Chapter 11 proceedings are expensive and a considerable distraction to the regular conduct of business. There will be supervision and reporting requirements with an unsecured-creditors committee and the U.S. trustee. The fees for the company’s bankruptcy attorneys and other professionals are considerable. Also, there will almost certainly be reductions in revenue immediately after customers learn of a Chapter 11 filing. And while it is relatively easy to get into Chapter 11, successfully emerging from bankruptcy is by no means assured. Fortunately, there are simpler, less costly alternatives; indeed, the best reorganizations are usually the ones that never see the inside of the bankruptcy court.
Perhaps the most important part of the reorganization analysis is to take a cold, dispassionate look at a business to see if there is really a core business that can be successful. This can be particularly difficult for owners of small businesses, who may have spent their adult lives developing the operation, or for owners who have taken over operations from the family founders of the business. However, there is little point to incurring the financial — and emotional — efforts of reorganization if there is little chance of success. So business owners need to ask some tough questions.
Are the financial troubles attributable to a one-time event, such as the loss of a major customer? Or are they due to a steady decline in revenue? Are certain parts of the business dragging down the other, more profitable lines? Are there weaknesses with current management that can be resolved? Is the amount of debt that won’t go away easily, e.g., bank debt and tax obligations, too high to be addressed even in a reorganization?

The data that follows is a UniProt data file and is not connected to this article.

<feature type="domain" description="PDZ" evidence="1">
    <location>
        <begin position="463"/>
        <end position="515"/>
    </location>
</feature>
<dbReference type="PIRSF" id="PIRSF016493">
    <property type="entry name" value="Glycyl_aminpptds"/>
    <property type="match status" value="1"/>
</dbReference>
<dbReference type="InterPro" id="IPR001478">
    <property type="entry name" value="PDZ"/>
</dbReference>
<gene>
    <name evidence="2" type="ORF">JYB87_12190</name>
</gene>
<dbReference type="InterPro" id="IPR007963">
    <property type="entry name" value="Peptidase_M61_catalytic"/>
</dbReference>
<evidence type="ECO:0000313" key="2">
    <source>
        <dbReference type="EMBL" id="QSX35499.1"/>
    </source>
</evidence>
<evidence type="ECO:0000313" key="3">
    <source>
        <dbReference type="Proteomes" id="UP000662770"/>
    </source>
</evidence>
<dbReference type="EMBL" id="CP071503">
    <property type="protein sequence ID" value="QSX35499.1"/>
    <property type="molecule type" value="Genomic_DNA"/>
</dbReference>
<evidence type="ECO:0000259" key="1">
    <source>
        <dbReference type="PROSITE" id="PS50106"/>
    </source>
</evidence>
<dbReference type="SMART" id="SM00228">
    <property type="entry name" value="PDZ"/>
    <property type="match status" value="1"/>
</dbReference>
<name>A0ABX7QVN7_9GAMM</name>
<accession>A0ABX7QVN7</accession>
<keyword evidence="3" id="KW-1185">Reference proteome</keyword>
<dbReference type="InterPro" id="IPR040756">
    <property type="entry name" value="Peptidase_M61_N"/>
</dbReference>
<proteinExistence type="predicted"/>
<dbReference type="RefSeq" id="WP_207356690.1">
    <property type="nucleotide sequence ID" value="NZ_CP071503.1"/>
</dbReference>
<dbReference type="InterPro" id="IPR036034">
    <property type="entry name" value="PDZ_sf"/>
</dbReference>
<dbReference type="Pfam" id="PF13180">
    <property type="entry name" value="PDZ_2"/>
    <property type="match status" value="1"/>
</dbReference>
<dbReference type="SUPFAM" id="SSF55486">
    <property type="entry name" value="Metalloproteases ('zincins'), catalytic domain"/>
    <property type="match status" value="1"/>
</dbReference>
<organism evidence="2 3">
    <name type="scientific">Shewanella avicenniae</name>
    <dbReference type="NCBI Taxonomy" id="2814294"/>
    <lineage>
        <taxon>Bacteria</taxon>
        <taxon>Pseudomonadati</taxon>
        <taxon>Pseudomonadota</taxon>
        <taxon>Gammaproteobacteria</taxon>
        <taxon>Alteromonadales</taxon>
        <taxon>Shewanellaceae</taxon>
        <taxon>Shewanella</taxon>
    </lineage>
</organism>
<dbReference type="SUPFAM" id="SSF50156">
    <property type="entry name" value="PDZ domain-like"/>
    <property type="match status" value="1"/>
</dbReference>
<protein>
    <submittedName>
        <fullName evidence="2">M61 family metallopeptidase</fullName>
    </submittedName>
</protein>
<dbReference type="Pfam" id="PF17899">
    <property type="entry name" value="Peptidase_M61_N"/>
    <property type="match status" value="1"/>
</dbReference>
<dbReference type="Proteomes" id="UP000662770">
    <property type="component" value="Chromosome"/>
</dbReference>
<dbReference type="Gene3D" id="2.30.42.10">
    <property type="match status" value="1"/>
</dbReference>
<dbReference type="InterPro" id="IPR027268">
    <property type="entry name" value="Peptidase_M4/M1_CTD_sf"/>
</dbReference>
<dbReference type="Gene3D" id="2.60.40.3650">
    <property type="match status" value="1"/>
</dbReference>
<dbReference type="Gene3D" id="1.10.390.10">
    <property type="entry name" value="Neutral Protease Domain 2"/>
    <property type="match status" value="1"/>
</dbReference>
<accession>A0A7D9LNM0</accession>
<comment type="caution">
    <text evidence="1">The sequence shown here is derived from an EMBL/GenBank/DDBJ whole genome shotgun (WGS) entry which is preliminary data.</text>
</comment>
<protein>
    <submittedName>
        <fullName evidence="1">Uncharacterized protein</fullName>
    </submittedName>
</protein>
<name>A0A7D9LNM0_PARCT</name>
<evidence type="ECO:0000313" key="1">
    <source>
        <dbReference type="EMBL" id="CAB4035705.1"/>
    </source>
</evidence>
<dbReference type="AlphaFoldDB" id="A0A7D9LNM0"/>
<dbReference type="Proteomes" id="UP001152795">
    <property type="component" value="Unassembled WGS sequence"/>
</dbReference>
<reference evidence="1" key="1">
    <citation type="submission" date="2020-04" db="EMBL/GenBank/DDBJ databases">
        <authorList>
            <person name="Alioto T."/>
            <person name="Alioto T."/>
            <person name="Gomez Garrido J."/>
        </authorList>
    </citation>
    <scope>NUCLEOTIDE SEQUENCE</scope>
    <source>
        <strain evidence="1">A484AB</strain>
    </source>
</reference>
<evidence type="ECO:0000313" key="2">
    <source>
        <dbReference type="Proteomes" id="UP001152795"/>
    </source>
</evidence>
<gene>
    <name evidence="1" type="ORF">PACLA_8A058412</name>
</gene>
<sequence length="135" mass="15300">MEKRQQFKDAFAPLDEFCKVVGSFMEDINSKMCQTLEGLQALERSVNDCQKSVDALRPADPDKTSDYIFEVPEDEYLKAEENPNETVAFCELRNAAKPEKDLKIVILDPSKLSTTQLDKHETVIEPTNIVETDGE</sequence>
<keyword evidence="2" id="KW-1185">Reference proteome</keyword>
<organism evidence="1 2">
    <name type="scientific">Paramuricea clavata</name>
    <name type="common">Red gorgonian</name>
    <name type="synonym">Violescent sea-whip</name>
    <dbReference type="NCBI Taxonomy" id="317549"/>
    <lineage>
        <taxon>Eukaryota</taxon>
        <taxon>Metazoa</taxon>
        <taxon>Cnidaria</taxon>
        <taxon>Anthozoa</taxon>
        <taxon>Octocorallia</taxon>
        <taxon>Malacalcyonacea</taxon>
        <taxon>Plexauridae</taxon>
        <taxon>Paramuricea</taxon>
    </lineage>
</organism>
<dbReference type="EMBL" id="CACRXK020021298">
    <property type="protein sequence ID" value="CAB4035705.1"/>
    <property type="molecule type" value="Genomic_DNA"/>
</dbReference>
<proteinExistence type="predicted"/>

Because it is obviously difficult for a business owner to give these questions a truly unbiased analysis, it is useful, and probably imperative, to involve legal and financial advisors in the process.
If there is a viable business plan, the next step is to determine whether the plan can be accomplished without a Chapter 11 reorganization, and the first part of this process is to determine the primary sources of the financial pressure. For instance, if a secured lender is threatening collection action, then management’s efforts should be focused on reaching some accommodation with the lender. Secured lenders obviously have to be concerned with customers’ performance; however, except in rare instances, lenders would rather have a client continue to operate and make payments than have to liquidate their collateral.